connected to activity that is the subject of a legitimate SEC investigation, the SEC has
indeed shown the required reasonable belief. See In re SEC, 1990 WL 119321, at *2.
Finally, when the scope of an SEC subpoena is challenged, as it is here, the fact “that
the SEC has cast its net broadly and may obtain information that ultimately is not
directly relevant,” without more, is not a basis to quash or limit the subpoena. See
Feiner v. SEC, 914 F. Supp. 2d 474, 479 (S.D.N.Y. 2012).
When third parties are implicated by the investigative measures, additional
privacy rights are at stake. In re McVane, 44 F.3d 1127, 1138 (2d Cir. 1995). Although
individuals uninvolved in the matters subject to inquiry may have an expectation of
privacy greater than that of those who are directly involved, even for those uninvolved
individuals the shield is not impenetrable. See id. (“[A]dministrative subpoenas . . .
which seek personal records of persons . . . whose connection to the investigation
consists only of their family ties . . . must face more exacting scrutiny.”). But to obtain
information from third parties, the agency should articulate a need beyond mere
relevancy. Federal Election Comm’n v. Larouche Campaign, 817 F.2d 233, 234 (2d Cir.
1987) (per curiam).
In light of these standards, the SEC subpoenas issued here survive the motions
Gregory’s Bank Account
Gregory does not dispute that the inquiry into whether his father violated the
settlement agreement is a legitimate one. Rather, the issue he raises is whether the
information sought is relevant to that legitimate inquiry.
The SEC argues that the information it seeks is relevant because the alleged
unlawful behavior stemmed from Walter’s association with Gregory’s business
accounts. As such, the SEC reasons, Gregory’s bank account statements may shed
light on whether Walter was engaged in conduct that violates the terms of his bar. But
Gregory questions the scope of the subpoena: he notes that it seeks records from prior
to the time when Walter’s bar was in place and that it requests information regarding
small—and perhaps personal—transactions. The SEC replies that this information is
relevant to help establish a baseline of transactions between the Grendas to determine
whether there may be repeating patterns, as well as to look for ways that the method of
payments to Walter may have been changed or hidden after the bar. The SEC also
notes that transactions under $500 may still involve compensation to Walter.
Because the SEC need only show that the information requested is reasonably
related to a legitimate inquiry, the subpoena of Gregory’s bank account passes muster.
Gregory is connected to his father both by blood and by business relationship. Because
his father’s former company was sold to him—and because his father is barred from
working in that company as he had done previously—Gregory is also connected to the
activity under investigation. Records from shortly before—and then after—the bar was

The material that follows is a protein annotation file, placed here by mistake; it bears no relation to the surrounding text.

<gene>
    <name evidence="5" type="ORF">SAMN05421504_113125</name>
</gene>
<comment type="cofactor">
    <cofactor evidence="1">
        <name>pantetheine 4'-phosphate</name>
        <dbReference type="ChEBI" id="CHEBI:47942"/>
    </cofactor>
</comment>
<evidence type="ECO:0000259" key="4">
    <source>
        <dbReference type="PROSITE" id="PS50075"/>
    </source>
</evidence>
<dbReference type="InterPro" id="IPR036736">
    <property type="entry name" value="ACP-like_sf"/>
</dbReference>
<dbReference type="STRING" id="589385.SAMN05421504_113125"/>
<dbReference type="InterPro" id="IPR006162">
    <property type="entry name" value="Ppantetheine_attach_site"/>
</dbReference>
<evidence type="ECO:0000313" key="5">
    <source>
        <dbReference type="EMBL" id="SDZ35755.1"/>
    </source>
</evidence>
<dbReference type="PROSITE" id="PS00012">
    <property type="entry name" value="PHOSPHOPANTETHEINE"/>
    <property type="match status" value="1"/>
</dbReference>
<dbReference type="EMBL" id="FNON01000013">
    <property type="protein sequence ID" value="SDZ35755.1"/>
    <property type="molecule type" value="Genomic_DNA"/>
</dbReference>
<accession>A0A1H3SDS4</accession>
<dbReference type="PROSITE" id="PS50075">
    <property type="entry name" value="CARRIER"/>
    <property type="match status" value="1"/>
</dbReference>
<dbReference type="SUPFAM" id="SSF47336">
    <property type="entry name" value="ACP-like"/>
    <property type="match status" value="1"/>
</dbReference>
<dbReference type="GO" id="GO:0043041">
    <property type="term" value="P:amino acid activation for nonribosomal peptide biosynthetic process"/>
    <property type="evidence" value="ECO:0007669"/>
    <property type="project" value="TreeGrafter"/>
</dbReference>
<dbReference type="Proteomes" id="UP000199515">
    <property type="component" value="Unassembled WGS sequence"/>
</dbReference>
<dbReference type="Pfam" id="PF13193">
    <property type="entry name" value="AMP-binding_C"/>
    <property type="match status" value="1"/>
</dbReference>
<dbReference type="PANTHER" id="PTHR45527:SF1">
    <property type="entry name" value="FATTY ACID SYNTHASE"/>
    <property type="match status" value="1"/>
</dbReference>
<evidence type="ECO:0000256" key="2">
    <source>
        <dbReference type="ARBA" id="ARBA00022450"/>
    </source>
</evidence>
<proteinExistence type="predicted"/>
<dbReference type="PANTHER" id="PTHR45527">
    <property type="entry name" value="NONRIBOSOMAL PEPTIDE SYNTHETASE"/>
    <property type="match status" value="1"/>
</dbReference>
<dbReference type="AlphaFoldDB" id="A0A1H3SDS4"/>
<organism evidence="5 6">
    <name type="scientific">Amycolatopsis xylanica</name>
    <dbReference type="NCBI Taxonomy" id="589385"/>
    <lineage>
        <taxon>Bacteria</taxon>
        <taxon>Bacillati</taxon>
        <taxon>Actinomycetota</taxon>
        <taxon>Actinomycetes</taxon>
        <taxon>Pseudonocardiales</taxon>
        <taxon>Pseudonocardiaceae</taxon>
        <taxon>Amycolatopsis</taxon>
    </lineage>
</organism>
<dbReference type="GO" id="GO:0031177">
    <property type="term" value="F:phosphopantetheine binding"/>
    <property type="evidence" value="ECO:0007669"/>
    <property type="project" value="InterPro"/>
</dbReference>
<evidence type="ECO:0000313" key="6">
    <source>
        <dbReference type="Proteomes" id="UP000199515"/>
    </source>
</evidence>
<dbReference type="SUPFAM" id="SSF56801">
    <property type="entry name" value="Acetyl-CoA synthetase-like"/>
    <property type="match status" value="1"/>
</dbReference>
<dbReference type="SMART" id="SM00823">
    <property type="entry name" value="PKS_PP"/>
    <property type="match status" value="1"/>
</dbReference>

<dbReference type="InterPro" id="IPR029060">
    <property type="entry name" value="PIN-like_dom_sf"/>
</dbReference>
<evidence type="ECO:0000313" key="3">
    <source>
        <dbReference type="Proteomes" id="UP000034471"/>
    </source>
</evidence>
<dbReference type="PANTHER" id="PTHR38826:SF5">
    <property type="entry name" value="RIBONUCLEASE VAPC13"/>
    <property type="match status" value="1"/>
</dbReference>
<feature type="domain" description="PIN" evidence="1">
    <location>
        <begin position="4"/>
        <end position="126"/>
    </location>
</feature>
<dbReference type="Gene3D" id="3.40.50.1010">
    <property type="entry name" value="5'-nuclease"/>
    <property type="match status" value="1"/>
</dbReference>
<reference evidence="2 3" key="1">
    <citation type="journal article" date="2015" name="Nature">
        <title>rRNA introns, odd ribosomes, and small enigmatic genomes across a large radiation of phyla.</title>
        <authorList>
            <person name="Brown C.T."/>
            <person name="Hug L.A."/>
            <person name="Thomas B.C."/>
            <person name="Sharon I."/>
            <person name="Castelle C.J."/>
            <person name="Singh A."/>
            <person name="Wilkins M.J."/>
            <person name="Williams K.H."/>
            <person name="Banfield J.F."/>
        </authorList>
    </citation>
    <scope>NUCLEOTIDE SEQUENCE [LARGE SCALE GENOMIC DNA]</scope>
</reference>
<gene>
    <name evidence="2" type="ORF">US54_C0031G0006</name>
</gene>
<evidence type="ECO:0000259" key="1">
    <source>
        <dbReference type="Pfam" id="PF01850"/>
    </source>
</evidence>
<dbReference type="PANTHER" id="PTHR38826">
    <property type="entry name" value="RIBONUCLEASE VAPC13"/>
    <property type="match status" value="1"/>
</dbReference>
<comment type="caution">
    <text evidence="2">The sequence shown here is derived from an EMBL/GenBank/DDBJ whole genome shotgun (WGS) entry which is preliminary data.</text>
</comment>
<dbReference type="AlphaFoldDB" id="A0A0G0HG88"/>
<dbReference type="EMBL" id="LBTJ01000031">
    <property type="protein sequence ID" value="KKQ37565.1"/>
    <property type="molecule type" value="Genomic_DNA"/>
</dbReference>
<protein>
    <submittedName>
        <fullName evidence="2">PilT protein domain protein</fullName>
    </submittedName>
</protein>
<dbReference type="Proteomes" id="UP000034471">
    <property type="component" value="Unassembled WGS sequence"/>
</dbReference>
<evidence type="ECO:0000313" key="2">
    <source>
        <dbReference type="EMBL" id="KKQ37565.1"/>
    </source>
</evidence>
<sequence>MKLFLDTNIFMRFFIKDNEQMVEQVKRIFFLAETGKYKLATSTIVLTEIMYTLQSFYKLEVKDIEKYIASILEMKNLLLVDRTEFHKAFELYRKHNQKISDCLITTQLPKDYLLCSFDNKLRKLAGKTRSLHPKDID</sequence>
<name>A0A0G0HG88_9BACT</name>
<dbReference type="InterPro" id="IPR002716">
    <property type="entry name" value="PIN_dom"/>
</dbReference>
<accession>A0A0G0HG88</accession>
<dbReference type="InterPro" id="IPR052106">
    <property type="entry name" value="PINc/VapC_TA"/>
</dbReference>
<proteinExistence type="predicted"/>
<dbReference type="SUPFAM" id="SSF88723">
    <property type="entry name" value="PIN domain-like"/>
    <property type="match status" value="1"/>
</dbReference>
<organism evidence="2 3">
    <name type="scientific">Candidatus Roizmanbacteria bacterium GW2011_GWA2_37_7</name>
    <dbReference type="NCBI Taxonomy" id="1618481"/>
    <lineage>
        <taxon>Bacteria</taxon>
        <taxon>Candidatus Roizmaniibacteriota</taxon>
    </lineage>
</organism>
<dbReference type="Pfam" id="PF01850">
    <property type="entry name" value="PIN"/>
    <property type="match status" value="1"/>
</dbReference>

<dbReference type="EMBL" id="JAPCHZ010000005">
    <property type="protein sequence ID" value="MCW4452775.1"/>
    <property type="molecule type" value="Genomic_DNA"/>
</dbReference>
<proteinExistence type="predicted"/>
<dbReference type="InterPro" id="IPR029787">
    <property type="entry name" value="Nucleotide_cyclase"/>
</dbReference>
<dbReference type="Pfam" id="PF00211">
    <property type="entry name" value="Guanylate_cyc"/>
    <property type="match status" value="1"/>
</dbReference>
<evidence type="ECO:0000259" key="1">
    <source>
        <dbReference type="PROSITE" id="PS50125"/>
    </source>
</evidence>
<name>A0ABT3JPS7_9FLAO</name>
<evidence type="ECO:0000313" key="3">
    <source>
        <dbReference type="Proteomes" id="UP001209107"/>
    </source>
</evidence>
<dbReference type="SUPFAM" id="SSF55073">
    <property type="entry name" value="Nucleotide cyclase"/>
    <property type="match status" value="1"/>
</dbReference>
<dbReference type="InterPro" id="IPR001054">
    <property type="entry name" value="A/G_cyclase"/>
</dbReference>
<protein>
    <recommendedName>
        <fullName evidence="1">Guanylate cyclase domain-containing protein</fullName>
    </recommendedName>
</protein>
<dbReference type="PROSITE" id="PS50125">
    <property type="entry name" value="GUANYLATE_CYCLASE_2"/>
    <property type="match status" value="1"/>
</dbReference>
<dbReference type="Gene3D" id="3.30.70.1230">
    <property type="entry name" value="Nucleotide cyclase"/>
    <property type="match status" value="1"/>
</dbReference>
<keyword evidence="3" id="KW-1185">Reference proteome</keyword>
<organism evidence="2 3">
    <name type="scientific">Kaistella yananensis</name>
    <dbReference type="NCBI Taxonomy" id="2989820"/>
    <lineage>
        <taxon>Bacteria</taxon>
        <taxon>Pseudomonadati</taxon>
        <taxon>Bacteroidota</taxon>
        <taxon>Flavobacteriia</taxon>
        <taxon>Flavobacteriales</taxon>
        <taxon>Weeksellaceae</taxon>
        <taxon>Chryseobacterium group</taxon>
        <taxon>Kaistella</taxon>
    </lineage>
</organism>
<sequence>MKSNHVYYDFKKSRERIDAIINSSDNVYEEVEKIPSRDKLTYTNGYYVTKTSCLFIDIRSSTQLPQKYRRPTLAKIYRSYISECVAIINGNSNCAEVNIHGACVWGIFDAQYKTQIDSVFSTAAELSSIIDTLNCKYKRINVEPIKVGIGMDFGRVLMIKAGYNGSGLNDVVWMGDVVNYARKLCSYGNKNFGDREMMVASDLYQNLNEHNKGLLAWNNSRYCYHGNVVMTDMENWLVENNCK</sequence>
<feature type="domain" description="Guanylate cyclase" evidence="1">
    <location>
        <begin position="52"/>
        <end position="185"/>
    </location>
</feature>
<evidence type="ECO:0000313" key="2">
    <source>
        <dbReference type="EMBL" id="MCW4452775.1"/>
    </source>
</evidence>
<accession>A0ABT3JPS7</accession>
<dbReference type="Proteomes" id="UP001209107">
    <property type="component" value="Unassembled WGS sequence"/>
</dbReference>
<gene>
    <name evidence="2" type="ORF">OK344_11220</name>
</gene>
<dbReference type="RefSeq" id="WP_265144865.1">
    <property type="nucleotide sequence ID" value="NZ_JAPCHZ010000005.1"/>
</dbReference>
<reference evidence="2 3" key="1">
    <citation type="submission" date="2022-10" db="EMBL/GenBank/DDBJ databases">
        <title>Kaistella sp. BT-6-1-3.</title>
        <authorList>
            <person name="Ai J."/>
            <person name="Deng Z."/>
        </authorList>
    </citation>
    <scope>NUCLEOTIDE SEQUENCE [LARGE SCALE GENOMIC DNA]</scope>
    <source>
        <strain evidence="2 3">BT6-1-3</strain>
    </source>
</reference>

imposed may well illuminate whether there are payments and transactions that
evidence violations of the SEC bar. See In re SEC, 1990 WL 119321, at *2. Moreover,
there is no reason to believe that a series of smaller transactions were not used in place
of one or a few larger ones, and therefore no reason to impose an arbitrary dollar limit
on the material and information requested. See Feiner, 914 F. Supp. 2d at 479.
Maryann’s Bank Accounts
Maryann disputes both the legitimacy of the SEC inquiry and the relevance of the
Her first objection is easily disposed of: the inquiry is indeed legitimate. Walter
was bound by a settlement he reached with the SEC precluding him from working in the
business he once owned, and the SEC is investigating whether he violated that
prohibition. That is a legitimate inquiry, plain and simple.
Moreover, the subpoena directed to Maryann is relevant as well. Unlike the
subpoena targets in the cases cited by Maryann, she is not simply an uninvolved family
member. Individuals with a mere familial connection are entitled to heightened privacy
protection, but Maryann also is an employee of the organization that Walter formerly
owned and through which he is suspected of continuing to do business in violation of
the SEC bar. Cf. In re McVane, 44 F.3d at 1138. What is more, Walter does not have a
bank account in his own name. For that reason, and because the SEC claims to have
evidence that Walter used Maryann’s accounts in lieu of maintaining his own account,
looking at his wife’s accounts is both material and relevant to the legitimate inquiry. Cf.
id. Finally, there is no evidence of, nor does Maryann even allege, bad faith on the part
of the SEC.
Because Maryann is an employee of the organization at issue, because she is
the wife of the investigation target who does not have a bank account of his own, and
because the SEC claims to have evidence that her accounts have been used by her
husband in lieu of having his own account, the subpoena of her bank accounts is
relevant to a legitimate SEC investigation.
For the reasons stated above, the plaintiffs’ motions to quash are both denied.
September 14, 2017
Buffalo, New York
s/Lawrence J. Vilardo
LAWRENCE J. VILARDO
UNITED STATES DISTRICT JUDGE